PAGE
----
The city of Turku was born already in the 13th century in the place where the river Aura runs to the sea. Many consider that the history of the city begins with a letter, in which Pope Gregory IX gave the permission to move the bishopric to what we nowadays know as Turku. Turku was the biggest city of Finland and it was also one of the largest and most important medieval cities of the whole Swedish kingdom.
The word turku comes from tǔrgǔ, a word in Ancient Russian which means ”market place” i.e. tori in Finnish.
Thanks to the good transport connections many people and specially merchants moved to Turku. Little by little the city grew bigger and became wealthier. In those days the city centre was located around the Turku Cathedral. Most houses and buildings were built from wood and therefore there were also many fires.
The Turku Castle, which was located near the city, was one of the most important strongholds of secular power on Finnish soil. Despite the cover given by the castle, the city ended up being the main stage for many wars in the Middle Ages.
The importance of Turku as a stronghold of the Swedish empire in the east was highlighted in the 17th century by the founding of several schools and administrative institutions. For example, the provincial governement was established in Turku in 1617, and Finland's first court of appeal, the Turun hovioikeus, was founded in 1623. In 1640, the Queen of Sweden ordered the first university in Finland, the Royal Academy of Turku, to be established in Turku.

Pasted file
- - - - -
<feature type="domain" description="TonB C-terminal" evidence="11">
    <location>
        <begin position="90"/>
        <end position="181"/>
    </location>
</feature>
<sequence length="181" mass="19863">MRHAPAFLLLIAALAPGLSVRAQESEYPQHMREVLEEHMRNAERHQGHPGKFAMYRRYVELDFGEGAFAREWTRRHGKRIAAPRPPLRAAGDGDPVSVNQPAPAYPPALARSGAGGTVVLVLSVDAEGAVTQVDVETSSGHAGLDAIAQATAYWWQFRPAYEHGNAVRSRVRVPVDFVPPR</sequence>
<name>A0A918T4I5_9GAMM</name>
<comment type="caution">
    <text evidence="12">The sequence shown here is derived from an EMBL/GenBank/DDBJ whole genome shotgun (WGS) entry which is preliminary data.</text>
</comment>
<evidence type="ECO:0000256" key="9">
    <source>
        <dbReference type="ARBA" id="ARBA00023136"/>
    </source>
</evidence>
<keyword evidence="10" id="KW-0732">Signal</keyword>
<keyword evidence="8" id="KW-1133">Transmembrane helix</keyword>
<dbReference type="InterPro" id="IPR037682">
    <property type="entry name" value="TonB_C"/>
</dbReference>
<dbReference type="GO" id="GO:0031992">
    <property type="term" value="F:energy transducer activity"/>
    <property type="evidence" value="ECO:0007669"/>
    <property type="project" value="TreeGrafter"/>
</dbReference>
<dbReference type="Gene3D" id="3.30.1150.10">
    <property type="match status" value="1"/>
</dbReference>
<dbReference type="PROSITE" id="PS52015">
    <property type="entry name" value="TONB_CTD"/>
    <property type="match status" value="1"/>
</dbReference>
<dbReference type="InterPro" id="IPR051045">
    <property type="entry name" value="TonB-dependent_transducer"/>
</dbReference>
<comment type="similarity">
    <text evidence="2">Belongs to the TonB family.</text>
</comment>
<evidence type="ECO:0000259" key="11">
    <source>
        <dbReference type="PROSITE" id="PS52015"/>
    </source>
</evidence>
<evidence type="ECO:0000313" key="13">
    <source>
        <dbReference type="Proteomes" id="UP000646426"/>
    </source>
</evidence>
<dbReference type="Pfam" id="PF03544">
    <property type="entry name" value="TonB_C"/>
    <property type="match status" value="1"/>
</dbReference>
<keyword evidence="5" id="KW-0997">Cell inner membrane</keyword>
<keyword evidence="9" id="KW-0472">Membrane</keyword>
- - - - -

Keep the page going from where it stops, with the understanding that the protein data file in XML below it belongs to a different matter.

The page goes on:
In the years 1808-1809, Sweden and Russia fought a war as a result of which Finland was ceded to Russia. Thus the Russian Emperor became the ruler of Finland and Finns became Russian citizens.
In 1809, Turku became the capital of an autonomous Finland and the central government of the Grand Duchy was placed in the city. Because of its historical status, there were already important offices in Turku. However, the capital was soon moved to Helsinki in 1812, because Emperor Alexander I felt that Turku was too aligned with Sweden and too close to the former mother country.
Except for the seat of the Archbishop, all the other institutions of central government and the Royal Academy of Turku were moved to the new capital after the Great Fire of Turku in 1827. After the Great Fire, which was the most disastrous in the history of Nordic countries, the new city plan was designed by the architect Carl Ludwig Engel.
Yet, one part of the city survived the Great Fire of Turku completely unharmed: the Luostarinmäki Hill (literally: the Cloister Hill) was located so high on a hill that the flames did not reach it. Nowadays, Luostarinmäki is a museum where you can see how people lived in the 19th century.
In the 1820's, there were approximately one million people living in Finland and 12 000 in Turku. Turku was the biggest city in Finland until the 1840's.